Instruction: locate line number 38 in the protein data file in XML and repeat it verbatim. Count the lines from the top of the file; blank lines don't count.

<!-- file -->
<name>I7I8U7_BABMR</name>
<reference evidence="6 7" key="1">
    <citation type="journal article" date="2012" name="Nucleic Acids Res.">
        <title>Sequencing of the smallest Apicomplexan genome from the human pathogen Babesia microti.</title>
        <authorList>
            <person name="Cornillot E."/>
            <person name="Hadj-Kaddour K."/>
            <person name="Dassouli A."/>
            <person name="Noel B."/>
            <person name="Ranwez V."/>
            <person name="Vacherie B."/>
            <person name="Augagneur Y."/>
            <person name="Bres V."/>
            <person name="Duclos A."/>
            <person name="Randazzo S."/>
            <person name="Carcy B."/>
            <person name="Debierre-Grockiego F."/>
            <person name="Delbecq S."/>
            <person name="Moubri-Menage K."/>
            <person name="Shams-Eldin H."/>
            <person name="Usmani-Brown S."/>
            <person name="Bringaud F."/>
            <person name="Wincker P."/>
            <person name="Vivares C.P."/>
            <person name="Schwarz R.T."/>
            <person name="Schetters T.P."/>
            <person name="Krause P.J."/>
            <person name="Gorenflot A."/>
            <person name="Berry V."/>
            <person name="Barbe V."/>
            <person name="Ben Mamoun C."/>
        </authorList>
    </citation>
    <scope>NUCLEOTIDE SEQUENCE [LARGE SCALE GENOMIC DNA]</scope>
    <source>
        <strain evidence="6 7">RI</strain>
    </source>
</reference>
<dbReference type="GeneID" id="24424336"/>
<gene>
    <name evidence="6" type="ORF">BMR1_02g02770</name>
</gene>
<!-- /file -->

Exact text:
</reference>